Finally in August Cody came to a point of relinquishment, "I believe you've lead us to Pow and that you want him to join our family", he prayed, "but it's clear I can't achieve this on my own. I give him back into Your hands. If you want him to come you'll have to open the door.


For the next 30 days, neither Cody or Joyce did anything to aid Pow's release. Then came a call from the U.S. Embassy, "Hang on, Don't give up hope".

A Christian worker there Andrea Fowler, was doing everything within her power to assist. A few days later came another call, "Looks like it might be two or three weeks". Then finally the word they had been prayinf and hoping for came through.

"How about five days?"

It was definite confirmation of Pow's release, and within five days, a lone refugee boy, proudly dressed in his new demin slacks, shirt and a size too small tennis shoes, stepped from a plane at Indianapolis International Airport. To welcome him were his brand new American family. In his hand was a small satchel containing all the belongings he owned.


As the plane broke through the dark cloud into bright sunlight it was ringed by a double rainbow...a sign of God's faithfulness.

Joyce's heart missed a beast as all the passengers descended and Pow, who has since come to be known as David, didn't appear. But finally there he came, conducted by the air stewardess.

It was a touching moment for them all. Joyce's dad, who with her mother, had joined them for the occasion, stood with tears streaming down his face. Running out, Cody leaned over the barrier and swung the tiny figure into his arms.

As they walked out of the airport together Pow turned to Cody, "Is this America?"

At a cafeteria, one of their first stops, Pow picked almost every item in sight. Before long he had become absorbed into the Cull family and more important with a few months had made his commitment to join God's family.


Patsy Walsh Foote who grew up in Fostoria, and was included in Potluck articles in past weeks, sent me a copy of the letter which she wrote to the editor of Huntsville, Alabama Times, and which appeared in print, WoW!


To The Times: If the captain of the U.S. Naval ship hits a sandbar, losing no lives but damaging government property, his career and reputation are ruined. He is known forever as a man who "ran aground" and exists in a perpetual state of disgrace.

This may explain the absense of Gen. Chuck Yeager at committee hearings on the Challenger disaster. Brace as he is, he may have an Achilles heel which won't permit him to endure the buck-passing and supreme arrogance of NASA civilians who bullied contractors into signing off on a doomed rocket with no escape-hatch.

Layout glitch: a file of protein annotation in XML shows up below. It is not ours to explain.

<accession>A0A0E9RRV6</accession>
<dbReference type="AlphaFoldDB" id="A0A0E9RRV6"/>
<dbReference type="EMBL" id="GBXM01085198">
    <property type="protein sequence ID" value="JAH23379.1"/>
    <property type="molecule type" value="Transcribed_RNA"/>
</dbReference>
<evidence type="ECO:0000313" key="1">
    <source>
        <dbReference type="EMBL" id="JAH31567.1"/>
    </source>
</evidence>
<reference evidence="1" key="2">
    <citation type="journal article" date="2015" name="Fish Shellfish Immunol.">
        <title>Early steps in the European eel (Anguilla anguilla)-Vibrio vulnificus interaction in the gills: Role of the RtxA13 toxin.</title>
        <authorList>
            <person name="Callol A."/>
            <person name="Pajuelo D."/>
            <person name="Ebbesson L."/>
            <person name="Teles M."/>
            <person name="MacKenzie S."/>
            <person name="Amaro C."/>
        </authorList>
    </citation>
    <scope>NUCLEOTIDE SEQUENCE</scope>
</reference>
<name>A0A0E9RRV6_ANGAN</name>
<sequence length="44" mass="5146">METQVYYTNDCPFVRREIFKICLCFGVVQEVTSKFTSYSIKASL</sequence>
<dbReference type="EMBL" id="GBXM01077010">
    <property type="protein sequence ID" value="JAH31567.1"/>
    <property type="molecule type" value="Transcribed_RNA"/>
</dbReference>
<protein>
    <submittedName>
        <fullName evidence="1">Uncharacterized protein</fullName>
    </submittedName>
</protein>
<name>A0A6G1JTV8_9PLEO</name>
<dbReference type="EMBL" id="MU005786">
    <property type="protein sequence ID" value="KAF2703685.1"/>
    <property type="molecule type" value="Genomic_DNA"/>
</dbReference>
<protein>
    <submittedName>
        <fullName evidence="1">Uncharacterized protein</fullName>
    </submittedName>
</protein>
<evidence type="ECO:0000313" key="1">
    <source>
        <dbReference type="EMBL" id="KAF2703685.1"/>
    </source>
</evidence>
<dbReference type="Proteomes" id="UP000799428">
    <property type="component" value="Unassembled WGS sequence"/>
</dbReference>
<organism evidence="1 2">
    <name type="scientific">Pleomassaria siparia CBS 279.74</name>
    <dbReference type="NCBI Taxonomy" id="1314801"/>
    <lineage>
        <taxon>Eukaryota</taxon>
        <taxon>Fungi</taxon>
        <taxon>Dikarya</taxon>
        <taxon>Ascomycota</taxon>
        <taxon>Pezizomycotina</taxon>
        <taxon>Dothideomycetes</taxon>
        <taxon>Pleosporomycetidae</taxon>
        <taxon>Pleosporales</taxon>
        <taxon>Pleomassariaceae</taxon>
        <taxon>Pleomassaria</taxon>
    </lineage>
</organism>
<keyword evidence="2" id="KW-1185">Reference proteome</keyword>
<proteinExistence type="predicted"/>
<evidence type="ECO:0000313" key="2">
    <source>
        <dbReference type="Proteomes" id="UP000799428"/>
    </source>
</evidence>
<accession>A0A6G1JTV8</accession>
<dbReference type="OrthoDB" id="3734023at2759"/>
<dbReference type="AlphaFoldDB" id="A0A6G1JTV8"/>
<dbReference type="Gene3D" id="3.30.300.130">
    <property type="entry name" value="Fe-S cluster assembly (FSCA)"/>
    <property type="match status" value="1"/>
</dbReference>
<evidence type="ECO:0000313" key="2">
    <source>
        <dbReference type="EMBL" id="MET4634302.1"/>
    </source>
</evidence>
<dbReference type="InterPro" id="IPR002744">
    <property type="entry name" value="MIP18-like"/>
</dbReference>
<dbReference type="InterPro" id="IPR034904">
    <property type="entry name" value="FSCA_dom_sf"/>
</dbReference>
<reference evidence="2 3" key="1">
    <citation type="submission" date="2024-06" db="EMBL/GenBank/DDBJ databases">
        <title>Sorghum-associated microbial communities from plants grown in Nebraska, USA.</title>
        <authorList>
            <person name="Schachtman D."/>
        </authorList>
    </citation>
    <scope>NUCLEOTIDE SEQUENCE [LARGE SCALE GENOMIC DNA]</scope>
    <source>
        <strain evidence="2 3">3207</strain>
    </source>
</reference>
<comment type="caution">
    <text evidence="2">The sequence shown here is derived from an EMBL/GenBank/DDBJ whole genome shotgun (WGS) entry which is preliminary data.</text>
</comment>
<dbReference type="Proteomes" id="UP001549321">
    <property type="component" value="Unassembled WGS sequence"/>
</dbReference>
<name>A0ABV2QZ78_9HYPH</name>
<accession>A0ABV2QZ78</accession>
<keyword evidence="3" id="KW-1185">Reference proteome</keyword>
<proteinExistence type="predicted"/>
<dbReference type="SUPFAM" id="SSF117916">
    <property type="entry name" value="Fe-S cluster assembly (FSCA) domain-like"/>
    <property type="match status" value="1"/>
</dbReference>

Now, a widow is suing and NASA has miraculously "rescued" voice tapes which prove that the crew "Never knew what hit 'em". The trained and conditioned victims would not have been quick to voice concern, so who knows what they were thinking those last moments?

The Huntsville Chamber of Commerce fell all over itself in praising the NASA chief who retired and The Times noted that his old Volkswagen "Bug" would be sorely missed in NASA's parking lot.

That should tell us something - it is German precision, militaristic self- discipline, and price in workmanship and accomplishments - NASA really lacks. A recent Newsweek article stated that newly prosperous locals patronize the Black Forest and not Detroit for status-symbol automobiles noted for superb engineering.

The tail is wagging the dog at NASA. When a man who is probably the most culpable of all appears on TV and refers to himself affectionately and grandly in the third person without a spark of remorse or humiliation, it is time for someone to have the backbone to day "this is outrageous".

Where is it written that a NASA job should be a secure and that no one can be fired and drummed out in disgrace? Patsy Walsh Foote Huntsville

Patsy's note to me said: "I wanted to show you the article which has turned the town upside down".

I was the only person to have the nerve to write, criticizing big-shots at NASA. I have had the phone ringing off the hook, with thanks and praise... and soon I will get the flak. People have been driving by...stopping and looking at me. I expect to get terrible repercusions but I can take it!

Patsy's husband is a retired Colonel from the U.S. Air Force (World War I).